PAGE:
But with which spirit? After doing some web searches and coming up dry (except for one Sorrel Margarita recipe with Tequila) I took a poll among my many British born friends here in Jolly Harbour. I also asked two cocktail experts; Greek-born restaurant owner/bartender of Akropolis and Swedish-born restaurant owner/bartender of Al Porto. Then finally, of course, I polled my “partner-in-wine”, my husband. The top 3 winners were Rum, Vodka and Gin. I chimed in and added Rosé wine to the list of final candidates to test.
GIN (with a twist) was the clear winner, and my Sorrel Citrus Sangria was a very close second. Vodka was blah and rum was just down right wrong! We didn’t try tequila, yet!
Perhaps if I was able to brew a true Jamaican Sorrel with cinnamon and ginger and cloves, rum may have worked, but these ingredients were all sold out at the Epicurean Grocery Store in Jolly Harbour. So, gin worked best with the tanginess and refreshing, citrusy elements of my cocktail, and it was a nod to the many British expats on Antigua. They do love their Gin!
Try the recipe below for my Sorrel/Roselle Cocktail that I have named a “Caribbean Crimson Queen” (gin). The “Sorrel Citrus Sangria” recipe is also below. Let me know in the comments, if you have any other Sorrel Drink concoctions to share!
The Crimson Queen (a Sorrel Citrus Gin Cocktail)
The Crimson Queen
Sorrel/Roselle “Tea” (cold)
- 4 cups of fresh Sorrel florets
- 8 cups of purified water
Gin Citrus Infusion & Simple Syrup
- 4 Sorrel florets
- 1 orange
- 1 lime
- 1 lemon
- 1 teaspoon sliced ginger root
- 1 cup raw cane sugar (or to taste)
- Gin (8 oz)
Sorrel Infusion: Bring to a boil 4 pints (8 cups) of purified water in a pot. Turn off heat and add 2 pints (4 cups) of Sorrel/Roselle florets and stir (do not boil the florets!) Let florets steep until water is cool, then transfer all contents into a glass jug and refrigerate for 6-12 hours.
Citrus Infused Gin: Pour your gin into a glass jar or glass. Wash all fruit thoroughly! Carve off the peels in strips. Put half of them in the gin jar and refrigerate for 6-12 hours.
Simple Syrup: In a small pot bring to a boil 2 cups of purified water. Turn off heat. Add 1 cup of raw cane sugar and stir until dissolved. Add 4 Sorrel/Roselle florets and the other half of the citrus peels along with the ginger. Stir and let steep until cool. Transfer contents into a glass jar and refrigerate for 6-12 hours.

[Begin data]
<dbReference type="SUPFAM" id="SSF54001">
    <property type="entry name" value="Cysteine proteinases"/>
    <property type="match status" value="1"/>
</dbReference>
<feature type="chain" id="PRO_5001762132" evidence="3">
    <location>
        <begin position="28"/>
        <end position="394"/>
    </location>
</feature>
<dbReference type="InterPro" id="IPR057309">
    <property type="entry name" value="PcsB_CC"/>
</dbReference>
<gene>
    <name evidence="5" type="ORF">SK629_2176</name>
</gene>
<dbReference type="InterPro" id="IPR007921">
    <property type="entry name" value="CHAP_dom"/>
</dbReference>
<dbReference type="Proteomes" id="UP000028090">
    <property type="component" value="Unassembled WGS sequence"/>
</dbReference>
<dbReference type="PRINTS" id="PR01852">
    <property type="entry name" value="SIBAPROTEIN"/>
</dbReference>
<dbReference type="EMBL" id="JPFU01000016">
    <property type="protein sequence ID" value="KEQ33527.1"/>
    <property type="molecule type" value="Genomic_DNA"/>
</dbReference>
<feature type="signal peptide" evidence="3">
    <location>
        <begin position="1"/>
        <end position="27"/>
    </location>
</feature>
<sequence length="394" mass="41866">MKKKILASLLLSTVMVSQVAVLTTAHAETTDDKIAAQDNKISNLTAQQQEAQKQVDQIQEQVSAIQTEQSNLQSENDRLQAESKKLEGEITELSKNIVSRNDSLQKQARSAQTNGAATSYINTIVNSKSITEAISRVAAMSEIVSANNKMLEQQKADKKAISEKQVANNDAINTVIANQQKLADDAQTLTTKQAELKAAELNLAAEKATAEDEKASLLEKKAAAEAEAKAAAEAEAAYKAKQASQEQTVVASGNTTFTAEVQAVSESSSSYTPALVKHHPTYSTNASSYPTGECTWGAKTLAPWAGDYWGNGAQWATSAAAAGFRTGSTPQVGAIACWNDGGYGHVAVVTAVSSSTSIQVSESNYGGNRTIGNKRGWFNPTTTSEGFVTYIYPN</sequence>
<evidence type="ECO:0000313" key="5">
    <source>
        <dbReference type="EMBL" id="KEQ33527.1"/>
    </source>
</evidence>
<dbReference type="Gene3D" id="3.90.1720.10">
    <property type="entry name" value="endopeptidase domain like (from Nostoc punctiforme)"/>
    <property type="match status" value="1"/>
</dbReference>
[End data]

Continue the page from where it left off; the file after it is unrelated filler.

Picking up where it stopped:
When it is time to serve, scoop out florets and citrus peels from the “tea” and simple syrup with a slotted spoon or sieve.
Fill a glass with ice. Pour 1.5 oz of the infused gin over the ice and stir, then with a tablespoon, add simple syrup and stir. For me, I like 3/4 tablespoon. Pour in the cold Sorrel “tea” to almost the top.
Serve with a garnish! Get creative! Remember those sorry looking passion fruits? Well, they had almost nothing in them, so I created halved passion fruit, kiwi sailboats filled with sugar and watermelon so if they sunk, they would add some more deliciousness to the Crimson Queen! See the photos below.
Sorrel Citrus Sangria
Sorrel/Roselle “Tea” (cold)
- 2 pint sized glasses of fresh Sorrel florets
- 4 pints of purified water
Rosé Wine Citrus Sangria Infusion
- 1/2 orange sliced in halves
- 1/2 lime sliced in halves
- 1/2 cup watermelon cubes
- 1/2 apple slices
Prepare the “Sorrel Tea” the same way you did for the Crimson Queen. Let chill completely. Add all the fruit to a glass jug and add the Rosé wine and chill in the fridge for 3-6 hours. Add the Sorrel Infusion to the wine mixture to taste. if you need more sweetener, use the same simple syrup as the Crimson Queen. Garnish and enjoy!